In Myanmar, initial adoption of market economy was announced in September 1988. As a result, many private timber companies become involved in the timber industries, but all of them are only at the initial stage and need protection, care and assistance for healthy and continued growth. In the course of transforming towards market economy, private companies in the forestry sector began to face with the problem of shortage of timber supply under the practice of granting timber concessions, issue for a period of 1-3 year. This short period of timber concessions did not attract the concession holders for investment or marketing because their future business was uncertained. The solution may lie in issuing timber concessions to the bonafide timber traders or processors for a reasonably longer period (e.g. 15 years), which will enable the concession holders to invest with credit facilities. Then, the market promotion will be an essential part of the committed investment. At that time, the MTE was beset with its own problems such as potential competition with private companies in the aspects of employing skilled workers, the need for flexibility in decision making to promote marketing, and to improve salary structure and working incentives. Other common problems for both MTE and private companies are shortage of power supply, spare parts and diesel. Timber concessions were stopped by the end of 1993. Myanmar, as mentioned above, has emphasized on the reduction of log export gradually to completely stop within a deadline. Local processing of log into value added products will create employment opportunities, generate more income earning in terms of foreign currency, and encourage utilization of other species including lesser used species (LUS).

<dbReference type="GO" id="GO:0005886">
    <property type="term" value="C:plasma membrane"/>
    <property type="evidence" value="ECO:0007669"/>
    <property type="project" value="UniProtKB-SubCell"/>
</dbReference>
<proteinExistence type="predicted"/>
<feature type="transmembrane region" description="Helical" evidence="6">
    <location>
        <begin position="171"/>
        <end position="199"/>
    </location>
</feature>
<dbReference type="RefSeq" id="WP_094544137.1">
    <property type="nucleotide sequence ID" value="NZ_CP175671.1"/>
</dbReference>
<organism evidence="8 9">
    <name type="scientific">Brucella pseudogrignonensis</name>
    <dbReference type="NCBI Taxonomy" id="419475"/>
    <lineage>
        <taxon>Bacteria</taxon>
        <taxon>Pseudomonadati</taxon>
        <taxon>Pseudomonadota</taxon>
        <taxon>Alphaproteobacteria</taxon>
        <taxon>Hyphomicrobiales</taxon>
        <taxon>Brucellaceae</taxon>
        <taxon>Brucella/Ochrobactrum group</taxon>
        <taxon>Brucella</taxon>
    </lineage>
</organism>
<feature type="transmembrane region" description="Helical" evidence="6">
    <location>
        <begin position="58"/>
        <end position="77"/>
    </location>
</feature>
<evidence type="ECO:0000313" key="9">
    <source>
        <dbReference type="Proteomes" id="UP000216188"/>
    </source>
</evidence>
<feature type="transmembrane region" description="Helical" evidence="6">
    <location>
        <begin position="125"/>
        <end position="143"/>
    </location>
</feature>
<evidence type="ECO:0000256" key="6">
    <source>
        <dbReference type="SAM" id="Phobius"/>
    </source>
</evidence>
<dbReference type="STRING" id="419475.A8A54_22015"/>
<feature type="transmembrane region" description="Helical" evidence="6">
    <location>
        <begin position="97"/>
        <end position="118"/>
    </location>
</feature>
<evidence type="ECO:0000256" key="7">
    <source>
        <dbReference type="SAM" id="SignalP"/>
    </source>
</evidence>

To promote the market economy, the Govt. of the Union of Myanmar has formed the Privatization Commission on January 9, 1995, to oversee and ensure the successful implementation of the privatization process. A Valuation Committee was also formed to value the economic state-owned enterprises, except those which are of national importance. The primary objective of privatizing the state-owned enterprises is to facilitate the process of market-oriented economy. Apart from the primary objective, privatization has the following secondary objectives among others:
· to increase production and export;
· to achieve the most effective and efficient use of the country's natural resources;
· to attract more foreign investments; and
· to promote technology development and create job opportunities.